I can’t stop thinking about the performance my friends and I attended a few nights ago. It was Hershey Felder as Ludwig van Beethoven, at The Wallis Annenberg Center for the Performing Arts in Beverly Hills.
While I love attending plays I’m usually not overly excited about one-man shows. However, Hershey Felder is a big exception. I discovered Felder’s work last year when I saw him as Tchaikovsky (my favorite composer). When I heard he was doing a similar play, as Beethoven, I knew I’d be there in a heartbeat.
Felder’s show is as moving and beautiful as it is educational and entertaining (and at times funny.) And just like Beethoven’s biography, the show is quite heartbreaking – more than once I had tears in my eyes.
Felder takes you through Beethoven’s tragic life story while brilliantly performing his most notable compositions on the grand piano (as a classically-trained pianist myself, I am in awe of Felder’s technique and feel.)
This hour and a half performance with no intermission just flies by. With 500 attendees at Wallis’s Bram Goldsmith Theater you follow Felder’s every word and every note, and you can hear a pin drop. It’s brilliant and special.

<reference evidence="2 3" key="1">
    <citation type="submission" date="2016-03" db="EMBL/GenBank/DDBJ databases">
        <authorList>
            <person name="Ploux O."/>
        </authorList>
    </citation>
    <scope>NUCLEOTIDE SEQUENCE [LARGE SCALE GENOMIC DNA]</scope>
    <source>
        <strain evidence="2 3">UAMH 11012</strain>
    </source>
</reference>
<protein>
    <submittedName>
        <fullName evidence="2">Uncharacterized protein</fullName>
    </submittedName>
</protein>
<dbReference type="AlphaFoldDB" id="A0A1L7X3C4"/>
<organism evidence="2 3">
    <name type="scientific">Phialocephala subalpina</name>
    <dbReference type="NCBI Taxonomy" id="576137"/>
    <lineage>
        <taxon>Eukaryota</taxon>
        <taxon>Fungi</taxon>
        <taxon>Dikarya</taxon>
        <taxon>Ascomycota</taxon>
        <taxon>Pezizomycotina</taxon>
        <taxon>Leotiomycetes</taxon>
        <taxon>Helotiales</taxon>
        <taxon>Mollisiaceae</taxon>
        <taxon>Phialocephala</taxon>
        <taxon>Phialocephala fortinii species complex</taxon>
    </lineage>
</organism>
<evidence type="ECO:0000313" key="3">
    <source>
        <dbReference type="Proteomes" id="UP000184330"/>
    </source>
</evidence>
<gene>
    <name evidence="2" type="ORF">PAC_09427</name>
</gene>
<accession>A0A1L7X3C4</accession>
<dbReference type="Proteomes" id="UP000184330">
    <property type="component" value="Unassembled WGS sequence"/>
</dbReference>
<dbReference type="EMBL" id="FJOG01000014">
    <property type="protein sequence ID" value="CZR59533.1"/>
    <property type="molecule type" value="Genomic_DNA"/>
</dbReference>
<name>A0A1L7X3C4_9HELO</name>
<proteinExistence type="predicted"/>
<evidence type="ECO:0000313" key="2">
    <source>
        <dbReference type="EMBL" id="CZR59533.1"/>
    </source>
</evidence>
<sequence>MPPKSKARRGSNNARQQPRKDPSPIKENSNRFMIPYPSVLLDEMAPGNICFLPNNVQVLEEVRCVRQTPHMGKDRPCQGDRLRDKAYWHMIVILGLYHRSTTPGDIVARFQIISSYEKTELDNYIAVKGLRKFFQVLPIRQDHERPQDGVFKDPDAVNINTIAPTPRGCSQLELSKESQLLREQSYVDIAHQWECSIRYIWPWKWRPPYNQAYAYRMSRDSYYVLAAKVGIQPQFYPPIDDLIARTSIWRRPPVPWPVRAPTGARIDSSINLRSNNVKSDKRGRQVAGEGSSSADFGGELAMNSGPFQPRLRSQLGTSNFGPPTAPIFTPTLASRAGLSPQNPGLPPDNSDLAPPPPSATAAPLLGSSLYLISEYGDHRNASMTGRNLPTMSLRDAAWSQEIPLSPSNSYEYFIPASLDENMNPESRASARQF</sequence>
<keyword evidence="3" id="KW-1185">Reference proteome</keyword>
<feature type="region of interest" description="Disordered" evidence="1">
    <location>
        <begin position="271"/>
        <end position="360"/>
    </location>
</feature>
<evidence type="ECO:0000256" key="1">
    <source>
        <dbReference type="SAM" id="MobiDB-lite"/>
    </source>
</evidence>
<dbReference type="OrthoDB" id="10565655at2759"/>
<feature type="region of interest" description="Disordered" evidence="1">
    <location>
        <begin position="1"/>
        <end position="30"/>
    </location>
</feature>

The surprise of the evening was Felder doing a Q&A with the audience, which was quick-witted and informative (Felder will come back as Debussy next year). The cherry on top was briefly meeting Felder after the show (see our photo), when he was doing signing of his “Hershey Felder as Irving Berlin” records.
I HIGHLY RECOMMEND this very special show, it’s not like anything else out there. The venue itself is quite gorgeous and historic: the Wallis is situated in the old Beverly Hills Post Office (built in 1933 and fully restored) and is on the National Register of Historic Places.
See my photos below (and for the performance shots see http://thewallis.org/beethoven), and I hope you can catch this play during its August 2018 run. Look for tickets at http://www.thewallis.org or on Goldstar.
Any Beethoven fans among my friends here?
I grew up listening to his music as my grandfather had every Beethoven recording he could get.